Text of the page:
Wednesday, October 28

Outsmarted by the master

Doodle and his dad come home from school the other day and Doodle spots his squirt guns on the back porch, cast aside from some sizzling September day. "Dad, can I play with my squirt guns?" he asks.

"No, Doodle," says his dad. "You can only play squirt guns when it's warm out." It's jacket weather when he says this - a biting October day where crisp leaves form a blanket over the driveway.

A couple days later, Doodle and his dad come home from school. It is a beautiful sunny day, one of only a few fleeting days of warmth before fall gives way to winter. "Dad," says Doodle. "Is it warm out?"

"Yes," he says.
"Then can I play squirt guns?"

What shot do we have against this kid, I ask you. What shot?

Thursday, October 22

Como se dice, "stupid?"

I knew it would happen eventually, but I thought he'd at least be in grade school. I saw it in the still-distant future: Doodle comes home with school, armed with homework that is just too difficult for me to help him with. Heck, after he masters basic math, I'm out. But I wasn't ready for his four-year-old self to come home and be reciting stuff in Spanish.

I think it's great - but it's forced me to try and harken back to the early 90's, when I was wearing the blue and green plaid uniform of a Catholic schoolgirl. I was a Spanish whiz - I took four years of it in high school and got straight A's in the class. But then, in college, instead of taking advanced courses in Spanish, I decided to start fresh and take la francais. I only took the 100 level of French, but this consisted of three semesters' worth of work.

Since then, the two languages have blended together in my mind. And a lot of it, I don't remember. Especially, and surprisingly, French. Even though that is the more recent of the two, I actually remember more espanol. And even though I spent countless hours in college in a little bit of torture here on earth known as "Language Lab." This is where you'd take a little cassette tape into a booth, where other students were also listening to cassette tapes in their own little boothes, and you'd put on a giant-size pair of headphones and were expected to verbally answer the questions the overly-cheery cassette tape French speakers would ask you. Or they would want you to repeat words or sentences. Often, their inflection was so over-the-top that even listening to it, let alone repeating it IN A ROOM WHERE OTHERS COULD POSSIBLY HEAR ME, made me want to sucker punch the frat boy next to me. It's possible that the language lab was so lame, and so traumatic, that I have forever banished any remembrance of the French language from my brain.

So, instead I remember Spanish. But not enough to help Doodle.

He was learning the colors in Spanish, and HE actually knew more than ME. I'm sure this is only the first of many instances in which Doodle knows more on any given topic than I do.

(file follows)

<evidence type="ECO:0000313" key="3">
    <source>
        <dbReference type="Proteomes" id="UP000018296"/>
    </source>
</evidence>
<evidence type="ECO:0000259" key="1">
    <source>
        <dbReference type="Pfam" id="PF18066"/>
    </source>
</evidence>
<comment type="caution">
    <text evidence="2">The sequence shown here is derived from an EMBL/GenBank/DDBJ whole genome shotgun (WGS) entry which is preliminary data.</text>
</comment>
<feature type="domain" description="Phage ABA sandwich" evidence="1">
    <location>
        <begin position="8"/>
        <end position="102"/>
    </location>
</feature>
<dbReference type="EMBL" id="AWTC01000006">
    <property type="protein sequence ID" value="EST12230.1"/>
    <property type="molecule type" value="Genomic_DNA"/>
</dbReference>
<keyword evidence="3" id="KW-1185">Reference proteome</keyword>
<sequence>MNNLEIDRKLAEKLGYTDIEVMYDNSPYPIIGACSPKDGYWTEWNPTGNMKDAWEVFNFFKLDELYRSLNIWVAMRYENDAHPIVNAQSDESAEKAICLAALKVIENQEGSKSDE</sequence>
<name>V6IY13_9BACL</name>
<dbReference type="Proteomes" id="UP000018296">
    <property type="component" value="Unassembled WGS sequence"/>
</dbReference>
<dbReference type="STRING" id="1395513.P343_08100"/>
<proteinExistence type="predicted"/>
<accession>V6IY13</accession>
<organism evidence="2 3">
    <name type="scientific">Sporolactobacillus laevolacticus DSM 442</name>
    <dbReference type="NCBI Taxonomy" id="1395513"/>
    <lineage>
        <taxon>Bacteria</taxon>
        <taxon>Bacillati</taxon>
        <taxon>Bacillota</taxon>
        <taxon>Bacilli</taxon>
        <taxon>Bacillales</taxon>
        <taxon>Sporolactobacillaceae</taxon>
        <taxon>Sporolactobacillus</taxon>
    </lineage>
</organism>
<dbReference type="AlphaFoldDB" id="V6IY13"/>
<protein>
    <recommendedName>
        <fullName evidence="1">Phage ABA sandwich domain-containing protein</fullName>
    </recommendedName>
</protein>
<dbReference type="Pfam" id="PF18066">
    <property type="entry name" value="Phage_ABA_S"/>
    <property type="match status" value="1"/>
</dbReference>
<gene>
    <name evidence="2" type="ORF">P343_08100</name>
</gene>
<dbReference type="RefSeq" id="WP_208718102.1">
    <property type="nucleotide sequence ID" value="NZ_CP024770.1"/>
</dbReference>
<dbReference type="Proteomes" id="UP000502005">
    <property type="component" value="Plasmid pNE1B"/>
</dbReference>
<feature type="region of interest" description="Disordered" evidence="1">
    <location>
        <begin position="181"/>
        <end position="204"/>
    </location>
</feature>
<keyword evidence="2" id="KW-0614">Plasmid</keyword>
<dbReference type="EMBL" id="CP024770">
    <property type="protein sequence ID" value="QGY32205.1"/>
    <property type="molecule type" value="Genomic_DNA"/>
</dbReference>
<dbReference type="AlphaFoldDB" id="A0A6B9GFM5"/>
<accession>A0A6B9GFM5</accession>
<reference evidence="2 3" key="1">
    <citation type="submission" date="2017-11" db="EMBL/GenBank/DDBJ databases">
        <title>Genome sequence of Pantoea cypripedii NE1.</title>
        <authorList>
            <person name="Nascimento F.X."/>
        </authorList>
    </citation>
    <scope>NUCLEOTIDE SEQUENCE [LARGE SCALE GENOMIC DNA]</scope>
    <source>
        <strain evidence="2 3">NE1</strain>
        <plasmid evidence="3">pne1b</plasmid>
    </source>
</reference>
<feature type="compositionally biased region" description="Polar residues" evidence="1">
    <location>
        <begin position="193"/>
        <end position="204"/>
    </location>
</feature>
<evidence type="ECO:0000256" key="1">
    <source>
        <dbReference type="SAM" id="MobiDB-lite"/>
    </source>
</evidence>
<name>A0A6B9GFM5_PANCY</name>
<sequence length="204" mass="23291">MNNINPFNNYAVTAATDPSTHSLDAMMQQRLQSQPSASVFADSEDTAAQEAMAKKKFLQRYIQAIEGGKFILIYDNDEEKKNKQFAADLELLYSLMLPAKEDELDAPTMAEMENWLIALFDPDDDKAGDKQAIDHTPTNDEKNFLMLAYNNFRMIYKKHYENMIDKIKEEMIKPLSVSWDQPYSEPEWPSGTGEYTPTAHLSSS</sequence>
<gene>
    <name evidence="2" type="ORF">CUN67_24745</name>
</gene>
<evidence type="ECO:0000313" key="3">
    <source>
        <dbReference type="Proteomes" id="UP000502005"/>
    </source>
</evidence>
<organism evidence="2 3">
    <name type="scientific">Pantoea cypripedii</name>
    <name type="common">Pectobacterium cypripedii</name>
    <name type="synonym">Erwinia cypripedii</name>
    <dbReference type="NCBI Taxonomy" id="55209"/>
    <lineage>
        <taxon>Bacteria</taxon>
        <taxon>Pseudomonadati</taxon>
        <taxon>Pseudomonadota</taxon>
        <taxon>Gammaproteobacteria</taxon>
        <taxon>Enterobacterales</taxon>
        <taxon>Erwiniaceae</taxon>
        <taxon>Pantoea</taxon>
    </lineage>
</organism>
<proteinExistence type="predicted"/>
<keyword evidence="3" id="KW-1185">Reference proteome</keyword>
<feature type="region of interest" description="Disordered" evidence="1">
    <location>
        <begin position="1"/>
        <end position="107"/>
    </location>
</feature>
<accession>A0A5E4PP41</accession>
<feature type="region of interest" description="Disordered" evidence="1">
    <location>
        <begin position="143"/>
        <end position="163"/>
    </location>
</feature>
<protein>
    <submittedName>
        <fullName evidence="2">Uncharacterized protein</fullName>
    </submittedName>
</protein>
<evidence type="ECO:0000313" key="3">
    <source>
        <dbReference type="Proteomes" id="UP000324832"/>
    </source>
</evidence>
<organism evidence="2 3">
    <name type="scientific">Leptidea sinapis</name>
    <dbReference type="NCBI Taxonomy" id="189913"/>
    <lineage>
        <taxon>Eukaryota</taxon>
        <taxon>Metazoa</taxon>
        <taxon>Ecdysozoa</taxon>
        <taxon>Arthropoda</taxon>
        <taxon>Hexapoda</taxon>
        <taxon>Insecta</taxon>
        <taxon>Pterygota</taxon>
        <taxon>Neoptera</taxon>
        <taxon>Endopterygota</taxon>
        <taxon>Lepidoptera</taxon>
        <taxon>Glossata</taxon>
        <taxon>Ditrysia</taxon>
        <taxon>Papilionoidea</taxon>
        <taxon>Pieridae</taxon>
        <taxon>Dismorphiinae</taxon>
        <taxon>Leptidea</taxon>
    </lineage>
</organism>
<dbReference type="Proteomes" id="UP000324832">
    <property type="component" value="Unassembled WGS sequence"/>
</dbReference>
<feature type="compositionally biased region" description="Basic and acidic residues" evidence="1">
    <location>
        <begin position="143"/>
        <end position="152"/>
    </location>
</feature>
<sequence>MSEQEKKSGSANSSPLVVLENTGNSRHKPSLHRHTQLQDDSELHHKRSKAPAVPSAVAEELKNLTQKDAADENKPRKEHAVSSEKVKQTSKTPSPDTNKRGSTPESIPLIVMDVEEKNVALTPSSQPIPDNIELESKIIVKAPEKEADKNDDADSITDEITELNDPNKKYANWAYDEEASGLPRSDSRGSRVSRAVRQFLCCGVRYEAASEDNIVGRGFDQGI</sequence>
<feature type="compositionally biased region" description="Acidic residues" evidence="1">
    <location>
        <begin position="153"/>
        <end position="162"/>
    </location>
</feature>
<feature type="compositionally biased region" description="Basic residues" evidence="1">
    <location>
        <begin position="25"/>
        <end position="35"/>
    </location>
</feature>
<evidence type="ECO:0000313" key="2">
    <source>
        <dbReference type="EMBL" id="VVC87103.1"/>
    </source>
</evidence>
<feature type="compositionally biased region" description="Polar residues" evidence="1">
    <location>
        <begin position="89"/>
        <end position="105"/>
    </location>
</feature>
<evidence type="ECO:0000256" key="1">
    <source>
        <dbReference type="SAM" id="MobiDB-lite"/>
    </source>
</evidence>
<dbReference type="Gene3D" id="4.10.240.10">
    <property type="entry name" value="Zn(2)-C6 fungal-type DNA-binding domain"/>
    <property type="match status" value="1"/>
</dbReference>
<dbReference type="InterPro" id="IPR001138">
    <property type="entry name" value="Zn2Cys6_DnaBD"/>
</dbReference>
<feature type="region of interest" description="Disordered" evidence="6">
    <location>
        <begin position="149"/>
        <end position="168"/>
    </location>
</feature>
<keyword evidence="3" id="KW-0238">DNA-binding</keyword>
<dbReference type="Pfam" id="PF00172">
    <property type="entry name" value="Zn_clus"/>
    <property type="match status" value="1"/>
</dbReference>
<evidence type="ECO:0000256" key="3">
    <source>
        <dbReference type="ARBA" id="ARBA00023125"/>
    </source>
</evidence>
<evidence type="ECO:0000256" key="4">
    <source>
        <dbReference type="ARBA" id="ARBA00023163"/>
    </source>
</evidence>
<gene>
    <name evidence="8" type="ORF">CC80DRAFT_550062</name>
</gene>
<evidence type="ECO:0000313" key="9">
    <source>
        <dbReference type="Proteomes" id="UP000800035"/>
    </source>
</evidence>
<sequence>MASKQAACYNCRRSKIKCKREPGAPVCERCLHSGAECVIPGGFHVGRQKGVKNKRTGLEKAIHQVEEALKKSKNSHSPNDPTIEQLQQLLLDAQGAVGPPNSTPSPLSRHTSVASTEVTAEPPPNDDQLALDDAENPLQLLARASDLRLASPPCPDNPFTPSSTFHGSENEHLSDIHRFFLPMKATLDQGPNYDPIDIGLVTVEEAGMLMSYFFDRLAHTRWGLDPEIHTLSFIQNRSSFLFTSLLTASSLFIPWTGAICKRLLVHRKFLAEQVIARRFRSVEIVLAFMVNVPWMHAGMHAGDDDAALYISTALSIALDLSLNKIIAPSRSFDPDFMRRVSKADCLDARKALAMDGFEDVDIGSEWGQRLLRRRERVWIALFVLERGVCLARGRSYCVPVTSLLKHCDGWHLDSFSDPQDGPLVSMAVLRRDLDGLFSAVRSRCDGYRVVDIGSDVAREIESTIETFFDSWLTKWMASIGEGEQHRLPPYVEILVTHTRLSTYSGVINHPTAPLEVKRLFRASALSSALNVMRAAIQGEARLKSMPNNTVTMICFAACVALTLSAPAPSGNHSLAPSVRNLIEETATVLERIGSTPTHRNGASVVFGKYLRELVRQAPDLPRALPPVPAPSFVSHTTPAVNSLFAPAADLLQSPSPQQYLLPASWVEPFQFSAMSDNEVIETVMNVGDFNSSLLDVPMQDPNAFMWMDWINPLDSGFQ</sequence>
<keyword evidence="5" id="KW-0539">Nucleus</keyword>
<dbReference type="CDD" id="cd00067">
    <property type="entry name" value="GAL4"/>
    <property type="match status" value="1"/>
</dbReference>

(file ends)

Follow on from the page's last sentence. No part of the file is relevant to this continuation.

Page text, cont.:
I just wasn't expecting it to happen this quickly. I did, however, earn his respect when I counted to ten en espanol. He made me repeat it over and over and over.

Time to unearth those old workbooks!

Monday, October 12

Safety Tips

When picking up Doodle from school on Friday, my husband noticed a list the teacher had made entitled "Safety Tips." It was tips given by the kids, and each tip had the kid's name who contributed the tip.

The list reads something like this:

Don't run in the hallway - James
Keep all the legs of the chair on the ground - Ava
Pay attention to the teacher - Madison
Listen to the directions during a tornado drill - Tyler
Don't bring fire to school - Doodle
Call 9-1-1- in an emergency - Nolan
Be careful with scissors - Lydia

Thank goodness Doodle warned everyone of the dangers of bringing fire to school. If I don't get called in for a parent conference, I'll be surprised.

Monday, October 5

A messy situation

Warning: this post is going to deal with the topic of baby poop. If you can't handle the poop, come back another time.

I arrive at my office this morning, log in to my e-mail, and up pops a message from a family member with a subject line of "[Scribble's] Poop."

Without reading it, I already know what's coming. Last night, while we were at said family member's house, Scribble went on a marathon pooping spree. He hadn't gone since Friday, so it was understandable that it was time for him to go. Plus, he had downed a huge bottle, and what goes in must come out. While the concerned family member was changing him, she remarked on how dark his poop was and asked me if it was normal. I said I wasn't sure, because Scribble ever-so-kindly poops at school during the week, and so I really don't have any frame of reference when it comes to the coloration.

The conversation ended at that point, or so I thought. But apparently, it's become such a worry that an e-mail had to be written about it. Fortunately, a friend emailed me a link to a site that shows photos of various colors of baby poop and what each color means. (It's like the facebook quiz you never wanted to take.) And, I'm pleased to report that Scribble is perfectly normal when it comes to the contents of his diaper. I e-mailed this link to the interested party and I'm hoping that is the end of that.

Like I needed this on a Monday.